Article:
TINY.C with a layered window
    #include <windows.h>
    #include "eplay.h"

    int PASCAL WinMain(HINSTANCE hInstance, HINSTANCE hPrevInstance,
                       LPSTR lpCmdLine, int nCmdShow)
    {
      LPFLIC lpFlic;
      int width, height;
      HWND hwnd;
      COLORREF color;

      if ((lpFlic=FlicOpenEx("fanni2.flc", 0, NULL)) != NULL) {

        width = FlicGetParam(lpFlic, FLIC_PARAM_WIDTH);
        height = FlicGetParam(lpFlic, FLIC_PARAM_HEIGHT);
        hwnd = FlicCreateWindow("", WS_POPUP | WS_VISIBLE,
                                0, 0, width, height, NULL, 0);

        /* check for a transparent colour; if present, set it */
        color = (COLORREF)FlicGetParam(lpFlic, FLIC_PARAM_TRANSPCOLOR);
        if (color != -1)
          SendMessage(hwnd, FLIC_COMMAND, FC_TRANSPARENT, color);

        SendMessage(hwnd, FLIC_COMMAND, FC_DRAGCLIENT, TRUE);
        FlicPlay(lpFlic, hwnd);

        MessageBox(NULL, "FLIC file now playing\nclick \"OK\" to stop.",
                   NULL, MB_OK);

        DestroyWindow(hwnd);

      } else {

        MessageBox(NULL, "Unable to open FLIC file", NULL, MB_OK);

      } /* if */
      return 0;
    }

The original TINY.C creates a window with a border. When using transparency, we do not wish to have a border around the animation, so in the call to FlicCreateWindow(), the style changes and the width and height parameters are no longer adjusted to include the size of the border. The most essential change is that the program subsequently queries the transparent colour defined for the animation and "activates" this transparent colour when it is set.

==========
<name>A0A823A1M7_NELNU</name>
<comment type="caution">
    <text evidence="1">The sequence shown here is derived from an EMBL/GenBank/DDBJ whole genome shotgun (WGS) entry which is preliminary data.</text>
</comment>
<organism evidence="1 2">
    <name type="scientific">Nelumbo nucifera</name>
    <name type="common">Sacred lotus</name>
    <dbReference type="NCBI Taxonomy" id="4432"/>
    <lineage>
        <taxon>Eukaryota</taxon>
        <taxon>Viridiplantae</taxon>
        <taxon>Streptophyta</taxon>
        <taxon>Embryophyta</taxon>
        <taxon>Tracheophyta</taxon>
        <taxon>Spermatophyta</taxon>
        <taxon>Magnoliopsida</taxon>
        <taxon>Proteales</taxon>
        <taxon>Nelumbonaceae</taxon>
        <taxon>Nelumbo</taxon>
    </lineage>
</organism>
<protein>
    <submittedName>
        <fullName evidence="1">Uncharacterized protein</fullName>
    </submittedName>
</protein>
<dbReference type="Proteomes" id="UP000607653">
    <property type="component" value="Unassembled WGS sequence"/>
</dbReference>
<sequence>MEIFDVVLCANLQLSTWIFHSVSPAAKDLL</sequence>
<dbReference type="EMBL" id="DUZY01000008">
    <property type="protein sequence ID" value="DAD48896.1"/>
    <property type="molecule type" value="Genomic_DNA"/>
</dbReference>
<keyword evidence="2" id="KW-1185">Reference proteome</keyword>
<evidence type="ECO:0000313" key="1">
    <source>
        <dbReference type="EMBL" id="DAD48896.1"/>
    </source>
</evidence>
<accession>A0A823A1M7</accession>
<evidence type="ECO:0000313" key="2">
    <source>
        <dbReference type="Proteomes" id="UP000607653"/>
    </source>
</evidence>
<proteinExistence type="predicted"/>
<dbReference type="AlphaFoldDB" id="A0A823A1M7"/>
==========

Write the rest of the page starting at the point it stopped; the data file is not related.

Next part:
One more new feature in the new "TINY.C": the call to SendMessage() with code FLIC_COMMAND and parameter FC_DRAGCLIENT lets the user drag the animation by clicking anywhere inside the opaque area of the animation and dragging the animation to a new position. This feature (introduced with EGI 3.1) is not restricted to animations with region masks, but it is most useful here because these animation lack a window caption.

Note that this new version of "TINY.C" only plays the animation with transparency on Windows 2000 and Windows XP. On other versions of Microsoft Windows, the animation will play, but without transparency.

Window regions

Non-rectangular windows have been a feature of Microsoft Windows since Windows 95 and Windows NT 4.0. The concept is quite simple: you create a region of any complexity and then set it with the Win32 function SetWindowRgn(). The issues that are left to resolve are: how do I create a region that represents the opaque areas of my "sprite" in an efficient way, and how do I combine the frame updating with the region updating so that visual artefacts are avoided.

The answer to the first question is that the EGI animation compiler creates and stores the region masks in the animation (FLIC) file in a format that is both compact and efficient to extract. The "hard" work, acquiring the most efficient region that masks off the transparent areas of the frames, is done at the compilation stage, so the playback stage does not suffer. Note that "region masks" are a EGI feature as of version 3.1.